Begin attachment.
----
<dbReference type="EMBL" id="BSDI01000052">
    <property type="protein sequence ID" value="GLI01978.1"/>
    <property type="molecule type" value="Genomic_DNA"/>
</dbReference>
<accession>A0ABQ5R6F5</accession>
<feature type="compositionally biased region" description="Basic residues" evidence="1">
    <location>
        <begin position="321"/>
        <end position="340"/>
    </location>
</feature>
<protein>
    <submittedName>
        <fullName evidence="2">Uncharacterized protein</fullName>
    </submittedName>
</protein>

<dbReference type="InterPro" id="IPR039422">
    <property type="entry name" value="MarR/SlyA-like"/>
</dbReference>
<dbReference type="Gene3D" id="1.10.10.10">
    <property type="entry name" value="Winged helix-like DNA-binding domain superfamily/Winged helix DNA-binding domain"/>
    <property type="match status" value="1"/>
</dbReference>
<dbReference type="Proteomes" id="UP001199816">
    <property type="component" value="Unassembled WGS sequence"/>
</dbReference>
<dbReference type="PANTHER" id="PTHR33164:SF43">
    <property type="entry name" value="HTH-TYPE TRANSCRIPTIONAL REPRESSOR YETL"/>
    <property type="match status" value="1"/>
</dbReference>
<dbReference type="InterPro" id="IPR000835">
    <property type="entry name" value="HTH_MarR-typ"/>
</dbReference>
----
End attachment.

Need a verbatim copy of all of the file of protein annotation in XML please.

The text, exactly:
<dbReference type="EMBL" id="BSDI01000052">
    <property type="protein sequence ID" value="GLI01978.1"/>
    <property type="molecule type" value="Genomic_DNA"/>
</dbReference>
<accession>A0ABQ5R6F5</accession>
<feature type="compositionally biased region" description="Basic residues" evidence="1">
    <location>
        <begin position="321"/>
        <end position="340"/>
    </location>
</feature>
<protein>
    <submittedName>
        <fullName evidence="2">Uncharacterized protein</fullName>
    </submittedName>
</protein>

<dbReference type="InterPro" id="IPR039422">
    <property type="entry name" value="MarR/SlyA-like"/>
</dbReference>
<dbReference type="Gene3D" id="1.10.10.10">
    <property type="entry name" value="Winged helix-like DNA-binding domain superfamily/Winged helix DNA-binding domain"/>
    <property type="match status" value="1"/>
</dbReference>
<dbReference type="Proteomes" id="UP001199816">
    <property type="component" value="Unassembled WGS sequence"/>
</dbReference>
<dbReference type="PANTHER" id="PTHR33164:SF43">
    <property type="entry name" value="HTH-TYPE TRANSCRIPTIONAL REPRESSOR YETL"/>
    <property type="match status" value="1"/>
</dbReference>
<dbReference type="InterPro" id="IPR000835">
    <property type="entry name" value="HTH_MarR-typ"/>
</dbReference>